Water for Food

Pipelines of power: A closer look at Nebraska’s groundwater management

January 4, 2016


Republican River, east of Harlan, Neb.

By: Brianna Brown, research assistant, Crisis

“To me, it became a lot more practical to deal with water as entity [instead of] differentiated from groundwater or surface water. If you think you recognize at the start that you simply were handling water, you weren’t handling groundwater and surface water, you simply were managing your water, dang it, water is water. But I don’t know if there’s any damn way we can back up and redo it.”

-Lloyd Fischer, Former Agro-Economist (Horn, 2014)

A research project that originally aimed to look at the decision making process behind the construction of pipelines in the Republican River Basin, in the southwestern portion of Nebraska, soon became a subtle analysis of the balance of power between Natural Resource Districts (NRDs), surface water users, and the State Department of Natural Resources (DNR). The opening quote captures the tension caused by having a connected resource that is governed by two separate entities with varying degrees of control.

This past summer, I conducted a research project on freshwater management in Nebraska as part of my master’s of science degree in environment and development at the London School of Economics. In the 1970s, Nebraska responded to the challenge of better water management by creating a unique system of local governance to manage groundwater. The state‘s 23 Natural Resources Districts (NRDs) have taxing powers, authority over decisions about soil erosion, flood prevention and control, and most importantly groundwater management.

Eager to gain a greater grasp of how the NRDs function, I set out developing a research project about the recent construction of pipelines to meet state compliance for the Republican River Compact. I conducted five qualitative, in-depth interviews with different actors involved with the Republican River Basin. Additionally, I used the NRD Oral History Project conducted in 2014, which provides interviews conducted with 73 key figures in the development and management of the NRDs.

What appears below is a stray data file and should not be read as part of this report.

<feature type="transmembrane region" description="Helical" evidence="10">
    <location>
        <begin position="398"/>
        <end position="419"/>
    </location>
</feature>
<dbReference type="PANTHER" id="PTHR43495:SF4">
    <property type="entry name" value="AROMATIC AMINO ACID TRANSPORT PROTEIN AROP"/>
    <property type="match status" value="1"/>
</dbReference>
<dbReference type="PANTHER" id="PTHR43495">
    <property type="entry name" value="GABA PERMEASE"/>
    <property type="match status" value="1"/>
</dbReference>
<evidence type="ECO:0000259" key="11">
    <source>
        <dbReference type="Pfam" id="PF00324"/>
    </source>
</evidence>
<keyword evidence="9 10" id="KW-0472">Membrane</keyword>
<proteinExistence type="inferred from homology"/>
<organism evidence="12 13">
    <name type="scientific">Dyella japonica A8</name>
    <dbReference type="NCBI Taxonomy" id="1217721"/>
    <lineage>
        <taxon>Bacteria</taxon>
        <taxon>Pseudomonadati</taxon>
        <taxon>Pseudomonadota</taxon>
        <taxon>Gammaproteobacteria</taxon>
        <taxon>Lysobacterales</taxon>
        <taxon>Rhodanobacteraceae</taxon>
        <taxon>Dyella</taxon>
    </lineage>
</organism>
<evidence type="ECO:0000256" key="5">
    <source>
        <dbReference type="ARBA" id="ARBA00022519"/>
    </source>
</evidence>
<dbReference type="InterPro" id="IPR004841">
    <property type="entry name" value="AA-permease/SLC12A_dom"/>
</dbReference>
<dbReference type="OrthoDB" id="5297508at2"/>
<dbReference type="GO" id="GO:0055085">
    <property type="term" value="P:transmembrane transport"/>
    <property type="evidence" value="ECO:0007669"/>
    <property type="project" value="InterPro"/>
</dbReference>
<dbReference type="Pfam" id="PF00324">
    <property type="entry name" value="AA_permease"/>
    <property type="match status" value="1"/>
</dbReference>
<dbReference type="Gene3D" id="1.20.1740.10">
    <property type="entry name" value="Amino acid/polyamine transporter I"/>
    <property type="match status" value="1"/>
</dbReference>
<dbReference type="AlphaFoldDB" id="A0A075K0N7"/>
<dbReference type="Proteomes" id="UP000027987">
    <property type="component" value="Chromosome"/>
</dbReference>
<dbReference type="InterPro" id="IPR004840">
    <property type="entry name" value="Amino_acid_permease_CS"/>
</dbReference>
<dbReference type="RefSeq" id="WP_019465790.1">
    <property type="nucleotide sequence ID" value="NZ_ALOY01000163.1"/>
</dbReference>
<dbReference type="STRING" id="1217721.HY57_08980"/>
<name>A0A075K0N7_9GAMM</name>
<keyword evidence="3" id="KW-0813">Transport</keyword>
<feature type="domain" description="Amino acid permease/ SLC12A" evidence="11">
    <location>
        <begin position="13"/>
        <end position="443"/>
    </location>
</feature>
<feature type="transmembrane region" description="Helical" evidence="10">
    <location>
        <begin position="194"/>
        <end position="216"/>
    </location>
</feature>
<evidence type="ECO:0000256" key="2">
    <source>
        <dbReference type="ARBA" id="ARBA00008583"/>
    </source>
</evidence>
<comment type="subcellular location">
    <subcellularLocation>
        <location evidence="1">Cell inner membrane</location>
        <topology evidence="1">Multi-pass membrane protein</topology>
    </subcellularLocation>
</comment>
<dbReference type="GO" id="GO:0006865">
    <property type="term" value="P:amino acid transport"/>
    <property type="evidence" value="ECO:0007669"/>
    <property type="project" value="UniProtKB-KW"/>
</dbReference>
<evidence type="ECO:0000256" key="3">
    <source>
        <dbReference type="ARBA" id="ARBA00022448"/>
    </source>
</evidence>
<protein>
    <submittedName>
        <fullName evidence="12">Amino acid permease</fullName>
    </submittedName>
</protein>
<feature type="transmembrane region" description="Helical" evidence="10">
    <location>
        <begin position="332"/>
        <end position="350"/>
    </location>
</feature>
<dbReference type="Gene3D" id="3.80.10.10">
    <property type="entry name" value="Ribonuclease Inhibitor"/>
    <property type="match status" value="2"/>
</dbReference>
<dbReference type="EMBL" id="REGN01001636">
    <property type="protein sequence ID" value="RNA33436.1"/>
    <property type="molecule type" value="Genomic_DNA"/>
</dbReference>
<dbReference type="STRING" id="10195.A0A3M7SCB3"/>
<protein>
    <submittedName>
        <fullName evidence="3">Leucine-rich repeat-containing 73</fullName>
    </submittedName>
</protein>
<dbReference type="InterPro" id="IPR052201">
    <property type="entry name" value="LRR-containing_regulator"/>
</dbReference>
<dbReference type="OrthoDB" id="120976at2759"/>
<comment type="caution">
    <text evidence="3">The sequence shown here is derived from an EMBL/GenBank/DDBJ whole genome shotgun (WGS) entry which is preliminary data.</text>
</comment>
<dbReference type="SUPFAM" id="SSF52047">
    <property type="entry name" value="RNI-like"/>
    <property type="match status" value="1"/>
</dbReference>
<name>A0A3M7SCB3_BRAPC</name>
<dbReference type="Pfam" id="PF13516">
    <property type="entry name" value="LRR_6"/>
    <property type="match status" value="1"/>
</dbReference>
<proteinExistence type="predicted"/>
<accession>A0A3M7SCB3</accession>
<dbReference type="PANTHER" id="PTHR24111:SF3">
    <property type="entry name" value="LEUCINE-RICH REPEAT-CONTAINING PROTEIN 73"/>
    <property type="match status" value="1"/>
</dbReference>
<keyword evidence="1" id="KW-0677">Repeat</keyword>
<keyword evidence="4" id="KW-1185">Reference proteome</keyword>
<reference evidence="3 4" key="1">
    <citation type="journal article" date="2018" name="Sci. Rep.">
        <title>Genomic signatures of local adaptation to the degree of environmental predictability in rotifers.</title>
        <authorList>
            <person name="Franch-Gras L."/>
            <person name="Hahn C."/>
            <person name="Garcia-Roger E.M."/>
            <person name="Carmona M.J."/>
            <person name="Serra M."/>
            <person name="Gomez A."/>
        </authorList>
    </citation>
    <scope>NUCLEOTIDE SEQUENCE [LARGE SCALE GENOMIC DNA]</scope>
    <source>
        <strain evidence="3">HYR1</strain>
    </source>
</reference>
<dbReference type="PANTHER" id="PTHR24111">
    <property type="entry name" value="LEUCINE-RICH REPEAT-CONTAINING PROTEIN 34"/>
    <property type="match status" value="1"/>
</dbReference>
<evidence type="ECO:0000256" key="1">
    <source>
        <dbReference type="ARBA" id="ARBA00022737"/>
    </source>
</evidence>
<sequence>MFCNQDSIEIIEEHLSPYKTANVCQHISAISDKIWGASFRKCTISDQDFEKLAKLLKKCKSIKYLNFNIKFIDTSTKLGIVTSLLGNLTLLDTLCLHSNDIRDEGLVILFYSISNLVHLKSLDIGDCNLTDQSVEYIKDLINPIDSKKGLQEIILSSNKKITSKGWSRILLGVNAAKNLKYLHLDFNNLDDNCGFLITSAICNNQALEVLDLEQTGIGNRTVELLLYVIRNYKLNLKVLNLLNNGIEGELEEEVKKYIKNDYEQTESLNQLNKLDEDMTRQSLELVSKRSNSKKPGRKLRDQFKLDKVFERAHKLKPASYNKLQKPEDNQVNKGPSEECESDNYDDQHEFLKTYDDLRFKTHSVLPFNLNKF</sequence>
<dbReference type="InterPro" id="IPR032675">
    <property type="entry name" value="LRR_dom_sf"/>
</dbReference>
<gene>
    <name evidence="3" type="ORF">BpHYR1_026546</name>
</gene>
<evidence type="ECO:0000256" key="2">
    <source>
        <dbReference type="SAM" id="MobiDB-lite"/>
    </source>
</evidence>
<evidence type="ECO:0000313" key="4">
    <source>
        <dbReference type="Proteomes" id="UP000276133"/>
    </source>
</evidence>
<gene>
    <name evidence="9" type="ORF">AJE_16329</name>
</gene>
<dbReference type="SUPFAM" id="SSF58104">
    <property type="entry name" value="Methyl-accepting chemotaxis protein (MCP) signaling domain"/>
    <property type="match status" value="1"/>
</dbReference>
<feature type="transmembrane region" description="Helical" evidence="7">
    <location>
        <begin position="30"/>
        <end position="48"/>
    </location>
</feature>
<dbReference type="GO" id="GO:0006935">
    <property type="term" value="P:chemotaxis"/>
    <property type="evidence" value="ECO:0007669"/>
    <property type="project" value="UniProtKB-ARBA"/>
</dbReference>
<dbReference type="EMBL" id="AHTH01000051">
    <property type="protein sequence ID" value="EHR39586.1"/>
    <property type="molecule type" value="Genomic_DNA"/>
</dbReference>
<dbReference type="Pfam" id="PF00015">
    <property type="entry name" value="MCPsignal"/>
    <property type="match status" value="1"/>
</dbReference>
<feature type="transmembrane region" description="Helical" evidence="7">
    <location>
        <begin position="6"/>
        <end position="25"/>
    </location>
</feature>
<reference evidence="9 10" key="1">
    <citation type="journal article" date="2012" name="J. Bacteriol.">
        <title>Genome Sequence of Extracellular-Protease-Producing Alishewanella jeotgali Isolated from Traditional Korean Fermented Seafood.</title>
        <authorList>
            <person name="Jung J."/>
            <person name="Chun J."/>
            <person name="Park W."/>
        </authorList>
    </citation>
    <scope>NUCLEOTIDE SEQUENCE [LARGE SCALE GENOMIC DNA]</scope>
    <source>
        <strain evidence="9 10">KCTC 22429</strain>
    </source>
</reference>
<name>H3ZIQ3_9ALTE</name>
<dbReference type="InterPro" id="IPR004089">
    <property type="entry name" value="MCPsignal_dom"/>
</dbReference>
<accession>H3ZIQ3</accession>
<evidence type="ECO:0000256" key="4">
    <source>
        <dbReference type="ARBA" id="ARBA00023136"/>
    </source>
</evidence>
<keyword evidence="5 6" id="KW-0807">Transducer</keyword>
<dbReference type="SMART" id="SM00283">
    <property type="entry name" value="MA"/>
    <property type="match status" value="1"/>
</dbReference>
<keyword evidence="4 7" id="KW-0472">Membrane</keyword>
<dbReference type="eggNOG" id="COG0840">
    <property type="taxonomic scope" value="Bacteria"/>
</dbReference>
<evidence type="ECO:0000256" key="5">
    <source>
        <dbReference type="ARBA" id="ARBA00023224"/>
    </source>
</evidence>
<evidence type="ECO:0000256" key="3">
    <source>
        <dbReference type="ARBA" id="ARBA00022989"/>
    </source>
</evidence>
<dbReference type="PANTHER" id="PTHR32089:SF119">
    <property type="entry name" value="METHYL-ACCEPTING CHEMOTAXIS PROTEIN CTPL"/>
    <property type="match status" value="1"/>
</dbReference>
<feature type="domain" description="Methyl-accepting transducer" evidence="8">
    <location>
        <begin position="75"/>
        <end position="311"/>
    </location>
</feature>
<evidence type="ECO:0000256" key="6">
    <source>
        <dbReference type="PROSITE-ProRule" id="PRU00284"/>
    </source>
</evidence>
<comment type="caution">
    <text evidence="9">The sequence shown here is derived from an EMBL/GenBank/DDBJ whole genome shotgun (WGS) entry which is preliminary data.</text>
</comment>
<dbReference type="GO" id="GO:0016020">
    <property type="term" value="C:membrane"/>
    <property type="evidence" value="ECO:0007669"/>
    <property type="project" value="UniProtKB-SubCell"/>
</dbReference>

What I found from my research is that while the NRDs have been an incredible force to slow the decline of water tables across the state, like most things, systems of management evolve. We learn new knowledge, and that changes the way we do things. In 2004 an important piece of knowledge was legally sanctioned in Nebraska: a law recognizing the connection between groundwater pumping and stream flow. This important legislation created change in that it initiated the development of Integrated Management Plans (IMPs) to address concerns about stream flow impacts of pumping in several areas of the state.

My findings suggest that the development of IMPs is an intermediary step toward Nebraska’s water management evolution. The limitations of governing a connected resource through disparate entities demonstrate inefficiencies. I argue that an imbalance of power between the NRDs and the State DNR and Irrigation Districts has contributed to declining water tables in the southwestern portion of Nebraska.

The creation and control of the Nebraska Cooperative Republican Platte Enhancement (N-CORPE) pipeline is an example of the autonomy NRDs have over managing groundwater resources. The N-CORPE project was designed to meet the water allocation levels that Kansas secured as part of the tri-state compact between Nebraska, Kansas, and Colorado. Without the pipeline, during compact call years, the irrigators in the Republican Basin would need to reduce their consumption levels to ensure that the required water amount passes through to the Republican River at the border to Kansas.

In 2012, the Upper Republican, Middle Republican, Lower Republican and Twin Platte NRDs purchased 19,518 acres of formerly irrigated land in Lincoln County. The land is no longer being irrigated and, instead, 30 high capacity groundwater wells on the property function to supply water to a pipeline that feeds Republican River stream flow during droughts.